Friday 24 May 2019

If we don't halt the rising carnage on our roads now, we will lose all the gains made in 10 years

'The facts don't lie. Irish society has a problem with alcohol and it is manifesting itself ultimately on our road death figures as well as playing havoc with the nation's mental and physical health.' Photo: Steve Humphreys
'The facts don't lie. Irish society has a problem with alcohol and it is manifesting itself ultimately on our road death figures as well as playing havoc with the nation's mental and physical health.' Photo: Steve Humphreys

Liz O'Donnell

It seems not a day passes without a fatal crash featuring on our news headlines. Already this year, 130 people have died violently on our roads; 18 more than for the same period last year.

So what's going on this year that is different to last year and in previous years? What has disrupted the downward trajectory in fatal crashes witnessed since the establishment of the Road Safety Authority (RSA) 10 years ago? At that time in 2006, there were 365 road deaths, a state of affairs which was intolerable. The Government intervened to stem the carnage.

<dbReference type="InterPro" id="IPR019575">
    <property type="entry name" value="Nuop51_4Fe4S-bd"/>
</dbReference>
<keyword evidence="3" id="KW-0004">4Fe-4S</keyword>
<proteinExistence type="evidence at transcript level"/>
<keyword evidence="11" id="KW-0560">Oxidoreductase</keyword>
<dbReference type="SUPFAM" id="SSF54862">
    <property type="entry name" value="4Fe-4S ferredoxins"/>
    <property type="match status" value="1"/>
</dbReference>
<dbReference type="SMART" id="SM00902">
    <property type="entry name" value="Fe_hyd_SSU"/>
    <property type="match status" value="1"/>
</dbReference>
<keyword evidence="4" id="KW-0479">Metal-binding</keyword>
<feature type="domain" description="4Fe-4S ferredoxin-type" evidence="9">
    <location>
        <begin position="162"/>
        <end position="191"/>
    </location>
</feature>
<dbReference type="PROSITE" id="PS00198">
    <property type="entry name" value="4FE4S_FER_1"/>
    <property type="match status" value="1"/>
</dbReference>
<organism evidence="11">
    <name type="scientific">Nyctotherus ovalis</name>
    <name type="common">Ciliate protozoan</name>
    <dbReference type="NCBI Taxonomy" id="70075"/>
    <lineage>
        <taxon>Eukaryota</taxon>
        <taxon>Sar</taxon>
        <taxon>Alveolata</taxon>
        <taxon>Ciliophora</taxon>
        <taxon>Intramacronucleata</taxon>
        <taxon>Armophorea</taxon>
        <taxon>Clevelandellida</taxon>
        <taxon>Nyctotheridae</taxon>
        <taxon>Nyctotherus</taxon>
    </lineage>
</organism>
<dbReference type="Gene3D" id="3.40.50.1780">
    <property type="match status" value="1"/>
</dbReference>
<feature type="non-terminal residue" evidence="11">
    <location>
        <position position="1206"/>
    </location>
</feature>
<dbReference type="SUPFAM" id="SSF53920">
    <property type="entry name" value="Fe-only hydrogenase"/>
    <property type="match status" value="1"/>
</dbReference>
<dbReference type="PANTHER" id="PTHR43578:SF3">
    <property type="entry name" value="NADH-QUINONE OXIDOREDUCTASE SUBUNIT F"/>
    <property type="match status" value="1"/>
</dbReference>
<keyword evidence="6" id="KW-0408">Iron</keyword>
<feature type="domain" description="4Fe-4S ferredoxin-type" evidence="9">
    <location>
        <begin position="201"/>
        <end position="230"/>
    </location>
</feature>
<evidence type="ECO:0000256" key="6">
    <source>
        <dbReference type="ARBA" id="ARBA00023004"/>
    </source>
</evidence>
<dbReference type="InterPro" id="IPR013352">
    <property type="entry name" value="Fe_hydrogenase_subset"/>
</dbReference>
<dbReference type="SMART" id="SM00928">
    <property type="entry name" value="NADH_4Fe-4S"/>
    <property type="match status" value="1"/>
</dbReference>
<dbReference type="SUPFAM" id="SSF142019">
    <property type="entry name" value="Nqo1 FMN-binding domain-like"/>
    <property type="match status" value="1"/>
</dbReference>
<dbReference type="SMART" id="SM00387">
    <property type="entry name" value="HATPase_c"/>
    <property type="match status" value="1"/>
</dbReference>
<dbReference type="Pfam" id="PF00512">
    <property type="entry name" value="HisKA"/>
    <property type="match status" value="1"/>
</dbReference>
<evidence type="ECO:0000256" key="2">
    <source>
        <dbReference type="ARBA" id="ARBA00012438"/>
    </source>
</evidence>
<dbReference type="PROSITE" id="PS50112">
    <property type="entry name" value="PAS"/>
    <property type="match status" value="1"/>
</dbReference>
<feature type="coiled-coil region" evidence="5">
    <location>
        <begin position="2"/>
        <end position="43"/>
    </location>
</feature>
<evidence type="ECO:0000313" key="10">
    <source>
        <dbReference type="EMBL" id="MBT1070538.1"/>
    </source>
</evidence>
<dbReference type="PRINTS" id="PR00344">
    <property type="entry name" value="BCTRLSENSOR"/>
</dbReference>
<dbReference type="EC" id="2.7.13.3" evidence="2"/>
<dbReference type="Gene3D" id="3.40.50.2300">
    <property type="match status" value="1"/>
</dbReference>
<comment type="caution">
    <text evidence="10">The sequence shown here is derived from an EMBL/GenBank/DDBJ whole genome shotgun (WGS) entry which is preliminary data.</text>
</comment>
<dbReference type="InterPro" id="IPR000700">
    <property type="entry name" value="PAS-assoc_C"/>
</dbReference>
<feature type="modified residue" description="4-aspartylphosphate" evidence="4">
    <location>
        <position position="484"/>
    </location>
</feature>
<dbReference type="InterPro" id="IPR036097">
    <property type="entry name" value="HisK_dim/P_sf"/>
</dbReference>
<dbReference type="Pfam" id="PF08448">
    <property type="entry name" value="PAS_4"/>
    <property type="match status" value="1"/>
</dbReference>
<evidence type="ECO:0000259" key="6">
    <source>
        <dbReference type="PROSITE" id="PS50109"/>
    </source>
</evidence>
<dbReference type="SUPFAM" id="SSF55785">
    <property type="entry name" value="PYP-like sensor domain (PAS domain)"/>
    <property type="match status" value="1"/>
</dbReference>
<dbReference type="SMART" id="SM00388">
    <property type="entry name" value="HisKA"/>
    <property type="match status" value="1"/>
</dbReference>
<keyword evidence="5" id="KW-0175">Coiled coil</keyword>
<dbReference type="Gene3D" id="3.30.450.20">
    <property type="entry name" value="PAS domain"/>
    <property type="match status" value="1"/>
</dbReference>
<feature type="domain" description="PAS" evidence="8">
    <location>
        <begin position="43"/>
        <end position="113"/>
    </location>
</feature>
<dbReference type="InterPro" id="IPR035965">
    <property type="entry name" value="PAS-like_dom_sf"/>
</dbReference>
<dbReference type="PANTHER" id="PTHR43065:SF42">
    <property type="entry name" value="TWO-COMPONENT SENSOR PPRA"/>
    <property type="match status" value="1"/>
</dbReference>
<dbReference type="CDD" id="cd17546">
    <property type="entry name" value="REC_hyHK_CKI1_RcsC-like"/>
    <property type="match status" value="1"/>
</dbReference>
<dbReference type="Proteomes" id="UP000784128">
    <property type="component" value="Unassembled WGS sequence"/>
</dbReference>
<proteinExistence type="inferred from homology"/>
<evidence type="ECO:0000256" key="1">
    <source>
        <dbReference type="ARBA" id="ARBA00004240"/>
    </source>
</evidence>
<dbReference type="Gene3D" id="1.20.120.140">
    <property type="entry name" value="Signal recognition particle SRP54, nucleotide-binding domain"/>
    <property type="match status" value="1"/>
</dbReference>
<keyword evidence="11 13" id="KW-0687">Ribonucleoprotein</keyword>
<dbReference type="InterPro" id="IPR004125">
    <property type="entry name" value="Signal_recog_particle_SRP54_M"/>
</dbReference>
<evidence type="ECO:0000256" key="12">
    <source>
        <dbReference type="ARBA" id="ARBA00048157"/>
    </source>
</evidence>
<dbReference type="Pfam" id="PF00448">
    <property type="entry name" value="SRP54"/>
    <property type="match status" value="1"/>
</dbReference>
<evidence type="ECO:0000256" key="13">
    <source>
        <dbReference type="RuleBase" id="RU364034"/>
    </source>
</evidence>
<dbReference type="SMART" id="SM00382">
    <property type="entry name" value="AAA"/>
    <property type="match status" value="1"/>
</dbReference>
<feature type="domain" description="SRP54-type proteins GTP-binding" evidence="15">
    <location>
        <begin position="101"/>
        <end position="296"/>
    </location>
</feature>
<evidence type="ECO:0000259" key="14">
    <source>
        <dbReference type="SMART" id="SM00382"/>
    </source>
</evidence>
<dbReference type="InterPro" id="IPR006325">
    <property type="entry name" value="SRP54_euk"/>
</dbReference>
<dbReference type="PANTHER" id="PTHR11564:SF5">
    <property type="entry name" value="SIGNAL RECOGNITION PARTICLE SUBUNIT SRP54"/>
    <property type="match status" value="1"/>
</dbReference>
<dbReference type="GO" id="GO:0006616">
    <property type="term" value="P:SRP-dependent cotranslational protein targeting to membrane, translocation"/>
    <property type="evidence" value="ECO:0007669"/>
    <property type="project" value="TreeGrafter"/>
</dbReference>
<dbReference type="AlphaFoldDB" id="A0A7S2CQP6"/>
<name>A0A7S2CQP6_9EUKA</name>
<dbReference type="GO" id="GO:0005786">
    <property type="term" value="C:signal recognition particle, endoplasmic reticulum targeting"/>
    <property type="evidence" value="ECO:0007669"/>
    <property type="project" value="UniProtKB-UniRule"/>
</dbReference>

When the RSA was established, the aim was to bring together all the players with influence in road safety to collaborate on a coherent strategy to reduce road deaths. Local authorities, An Garda Síochána, Transport Infrastructure Ireland (formerly the National Roads Authority), and the Emergency Services would work with the RSA to improve roads, toughen laws, increase enforcement, ensure better driving standards, safer vehicles and increase public awareness and education. Through all these combined forces, Ireland has succeeded in reducing fatalities from 365 to 164 last year. Our strategic aim is to reduce the number of deaths from road crashes down to 124 deaths per year or fewer by 2020. That's 10 deaths or fewer per month.